“We’ve really gotten to grow with them, from two employees to two hundred,” commented Ed Yates Jr., vice president of the agency. According to Yates, Valley holds itself to an even higher standard than most when it comes to workplace safety. He’s seen them go to great lengths to ensure employees with special needs are set up to safely and successfully perform their jobs. For example, they might need to provide specialized safeguards or customized tools based on the individual. “It’s been great to see the inclusion and sense of purpose they’ve brought to the community through the years,” he reflected.
Through long-term partnerships built on putting safety first, Valley has found that year after year, a work comp policy with MEM provides the most value for their organization. According to Guyre, most sheltered workshops have work comp insurance through a mutual that’s specific to their type of workplace. However, Valley has stuck with MEM for all 25 years and has no plans to switch carriers. “Over the last five years, our premium has gone down every single year,” Guyre shared. Valley’s low number of work comp claims has lowered their e-mod, contributing to premium well below the industry average.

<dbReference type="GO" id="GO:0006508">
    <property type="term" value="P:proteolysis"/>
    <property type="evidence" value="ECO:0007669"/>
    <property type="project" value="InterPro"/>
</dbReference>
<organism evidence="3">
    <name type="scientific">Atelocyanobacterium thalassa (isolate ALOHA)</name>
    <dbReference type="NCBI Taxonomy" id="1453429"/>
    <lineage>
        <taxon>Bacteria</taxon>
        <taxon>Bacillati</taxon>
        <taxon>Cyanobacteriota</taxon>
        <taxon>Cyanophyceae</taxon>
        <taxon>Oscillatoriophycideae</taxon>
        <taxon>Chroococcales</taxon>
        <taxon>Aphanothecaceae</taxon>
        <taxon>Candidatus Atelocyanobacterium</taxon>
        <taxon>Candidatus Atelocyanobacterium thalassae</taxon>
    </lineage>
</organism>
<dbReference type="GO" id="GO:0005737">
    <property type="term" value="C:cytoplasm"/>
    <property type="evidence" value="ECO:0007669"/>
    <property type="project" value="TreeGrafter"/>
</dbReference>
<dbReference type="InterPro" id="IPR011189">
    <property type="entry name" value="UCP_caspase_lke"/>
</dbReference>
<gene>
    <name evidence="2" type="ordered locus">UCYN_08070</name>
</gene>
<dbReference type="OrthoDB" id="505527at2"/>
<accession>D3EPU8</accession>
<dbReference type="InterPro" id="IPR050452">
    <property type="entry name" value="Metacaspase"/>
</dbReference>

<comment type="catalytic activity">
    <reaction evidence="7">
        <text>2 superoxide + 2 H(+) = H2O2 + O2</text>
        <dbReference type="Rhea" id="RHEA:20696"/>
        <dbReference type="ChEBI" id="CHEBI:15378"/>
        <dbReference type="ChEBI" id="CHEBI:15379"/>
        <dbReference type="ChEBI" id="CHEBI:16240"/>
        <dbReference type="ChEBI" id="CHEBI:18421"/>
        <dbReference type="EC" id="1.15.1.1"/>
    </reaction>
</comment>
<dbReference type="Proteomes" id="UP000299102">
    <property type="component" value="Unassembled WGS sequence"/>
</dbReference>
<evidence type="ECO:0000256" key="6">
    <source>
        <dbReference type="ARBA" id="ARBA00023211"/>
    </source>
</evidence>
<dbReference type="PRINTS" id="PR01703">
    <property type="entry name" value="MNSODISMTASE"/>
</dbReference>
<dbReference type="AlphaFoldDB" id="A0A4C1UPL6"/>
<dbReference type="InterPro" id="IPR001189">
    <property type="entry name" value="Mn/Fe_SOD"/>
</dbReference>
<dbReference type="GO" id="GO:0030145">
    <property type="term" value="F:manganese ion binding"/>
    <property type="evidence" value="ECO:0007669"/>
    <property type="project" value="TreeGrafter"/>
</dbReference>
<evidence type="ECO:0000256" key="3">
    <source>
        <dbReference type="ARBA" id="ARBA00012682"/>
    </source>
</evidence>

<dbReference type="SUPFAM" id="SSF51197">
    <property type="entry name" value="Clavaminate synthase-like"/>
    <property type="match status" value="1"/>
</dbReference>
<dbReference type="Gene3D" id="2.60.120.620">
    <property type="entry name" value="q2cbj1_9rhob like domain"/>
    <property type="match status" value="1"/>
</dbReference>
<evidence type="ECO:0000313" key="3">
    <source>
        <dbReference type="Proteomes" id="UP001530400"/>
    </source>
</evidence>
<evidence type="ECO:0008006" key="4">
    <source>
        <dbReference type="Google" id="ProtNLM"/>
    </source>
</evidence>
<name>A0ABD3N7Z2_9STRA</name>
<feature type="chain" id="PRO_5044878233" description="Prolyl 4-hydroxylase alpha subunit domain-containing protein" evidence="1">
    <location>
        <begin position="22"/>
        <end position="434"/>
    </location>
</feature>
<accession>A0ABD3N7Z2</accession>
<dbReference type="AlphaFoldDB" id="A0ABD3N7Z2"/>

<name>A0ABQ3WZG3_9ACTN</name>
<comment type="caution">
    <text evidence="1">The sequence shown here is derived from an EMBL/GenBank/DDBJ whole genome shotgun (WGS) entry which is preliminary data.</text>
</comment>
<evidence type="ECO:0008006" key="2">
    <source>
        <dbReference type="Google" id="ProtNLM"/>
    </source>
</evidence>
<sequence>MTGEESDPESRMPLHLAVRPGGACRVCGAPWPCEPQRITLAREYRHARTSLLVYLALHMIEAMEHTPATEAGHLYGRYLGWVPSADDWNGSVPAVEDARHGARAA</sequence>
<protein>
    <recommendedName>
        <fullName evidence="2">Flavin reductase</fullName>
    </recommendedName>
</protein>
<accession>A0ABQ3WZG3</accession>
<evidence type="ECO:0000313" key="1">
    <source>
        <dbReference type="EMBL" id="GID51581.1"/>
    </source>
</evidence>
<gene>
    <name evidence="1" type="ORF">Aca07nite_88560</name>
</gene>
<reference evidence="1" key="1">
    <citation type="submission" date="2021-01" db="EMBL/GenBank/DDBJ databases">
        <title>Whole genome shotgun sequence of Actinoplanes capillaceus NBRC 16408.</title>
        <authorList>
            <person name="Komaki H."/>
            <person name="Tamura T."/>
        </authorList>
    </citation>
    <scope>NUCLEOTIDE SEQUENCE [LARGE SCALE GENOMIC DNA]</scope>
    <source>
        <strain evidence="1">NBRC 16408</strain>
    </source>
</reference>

Keeping safety top of mind
At MEM, we really can’t take the credit for Valley’s downward trend in premium. That goes to the leadership team and the employees at the facility. Teri Wilson, employee service provider and safety director, explained that safety is the organization’s number one priority.
“We always have a worker of the month,” Wilson said. “We have a meeting each month to announce them and do a safety talk with all two hundred of our employees. Every month, we review the previous month’s safety topic and introduce a new one.” Valley hangs up safety posters around the shop and uses MEM’s sample safety policies to ensure every employee knows how to work safely.